Doctors completed a new type of treatment for the first time for a patient affected by Pompe Disease. Pompe Disease is a condition where the body can't break down Glycogen. A mutation in an enzyme responsible for Glycogen breakdown prevents it from operating, and Glycogen levels build up in the body. Normally when an infant is found to have the disease it is treated with new enzymes right after birth. The new enzymes will fill in for the non-functioning ones, and Glycogen can be managed. Sometimes the body rejects the new enzymes, however, and if the disease is not treated it is usually fatal to children within a year.
While treatments have existed before for Pompe Disease, this was the first time the treatment was carried out with a baby before birth. The patient's name was Ayla and doctors inserted a needle into her mother's abdomen and guided it to an umbilical cord vein so the life-saving enzymes could be administered to Ayla. Ayla is now one and a half years old and still goes for weekly drugs and enzymes to help her with her disease. But having received the enzymes first before birth the family is hopeful that it strengthens her body's response to the weekly enzymes and helps her to live a healthy and long life.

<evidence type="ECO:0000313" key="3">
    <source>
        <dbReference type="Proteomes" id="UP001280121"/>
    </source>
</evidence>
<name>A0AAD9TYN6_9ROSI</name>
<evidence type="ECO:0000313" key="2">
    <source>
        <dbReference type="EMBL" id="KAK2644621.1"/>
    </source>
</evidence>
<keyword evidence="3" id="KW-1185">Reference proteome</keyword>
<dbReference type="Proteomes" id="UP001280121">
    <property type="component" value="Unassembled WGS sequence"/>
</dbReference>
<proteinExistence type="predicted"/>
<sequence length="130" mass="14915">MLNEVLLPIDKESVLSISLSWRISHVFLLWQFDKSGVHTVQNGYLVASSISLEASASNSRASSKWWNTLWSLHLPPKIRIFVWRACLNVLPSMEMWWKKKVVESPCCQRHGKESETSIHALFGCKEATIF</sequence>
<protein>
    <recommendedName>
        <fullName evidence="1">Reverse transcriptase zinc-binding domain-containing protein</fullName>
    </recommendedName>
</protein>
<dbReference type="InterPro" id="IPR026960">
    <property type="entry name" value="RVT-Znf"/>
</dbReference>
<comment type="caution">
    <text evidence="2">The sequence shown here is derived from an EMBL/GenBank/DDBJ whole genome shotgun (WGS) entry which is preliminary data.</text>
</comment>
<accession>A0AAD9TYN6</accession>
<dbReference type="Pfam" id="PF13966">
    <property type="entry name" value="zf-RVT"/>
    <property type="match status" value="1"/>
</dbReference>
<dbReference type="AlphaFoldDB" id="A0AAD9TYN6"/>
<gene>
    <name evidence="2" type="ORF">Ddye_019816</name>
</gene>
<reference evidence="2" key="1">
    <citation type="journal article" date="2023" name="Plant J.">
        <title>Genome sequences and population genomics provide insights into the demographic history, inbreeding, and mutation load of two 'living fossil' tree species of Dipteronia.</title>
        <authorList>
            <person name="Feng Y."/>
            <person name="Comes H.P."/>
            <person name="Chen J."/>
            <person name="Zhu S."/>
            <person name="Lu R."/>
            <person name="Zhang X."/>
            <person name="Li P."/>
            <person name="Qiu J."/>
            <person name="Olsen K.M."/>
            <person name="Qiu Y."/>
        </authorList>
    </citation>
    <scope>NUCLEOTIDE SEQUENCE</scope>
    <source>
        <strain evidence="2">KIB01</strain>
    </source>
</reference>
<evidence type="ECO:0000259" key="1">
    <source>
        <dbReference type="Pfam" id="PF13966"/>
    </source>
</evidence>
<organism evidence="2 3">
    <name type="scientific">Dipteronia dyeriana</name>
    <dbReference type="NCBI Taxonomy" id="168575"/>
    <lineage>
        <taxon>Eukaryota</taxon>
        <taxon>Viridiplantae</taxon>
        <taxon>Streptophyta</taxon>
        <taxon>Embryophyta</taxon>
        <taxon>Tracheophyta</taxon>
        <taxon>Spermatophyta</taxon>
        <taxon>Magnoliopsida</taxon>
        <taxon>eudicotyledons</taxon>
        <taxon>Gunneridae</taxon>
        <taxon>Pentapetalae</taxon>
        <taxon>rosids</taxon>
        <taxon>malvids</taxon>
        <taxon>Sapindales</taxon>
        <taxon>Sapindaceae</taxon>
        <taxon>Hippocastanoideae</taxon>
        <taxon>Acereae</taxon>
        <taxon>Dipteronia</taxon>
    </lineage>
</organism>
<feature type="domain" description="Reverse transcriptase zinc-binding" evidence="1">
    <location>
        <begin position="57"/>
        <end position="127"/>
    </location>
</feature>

I found this article very interesting. I had not previously known about Pompe Disease, but I am glad that treatments for it have been developed and are still being improved. I hope that new advances like this one help to combat the disease further to save the lives of others living with it like Ayla.
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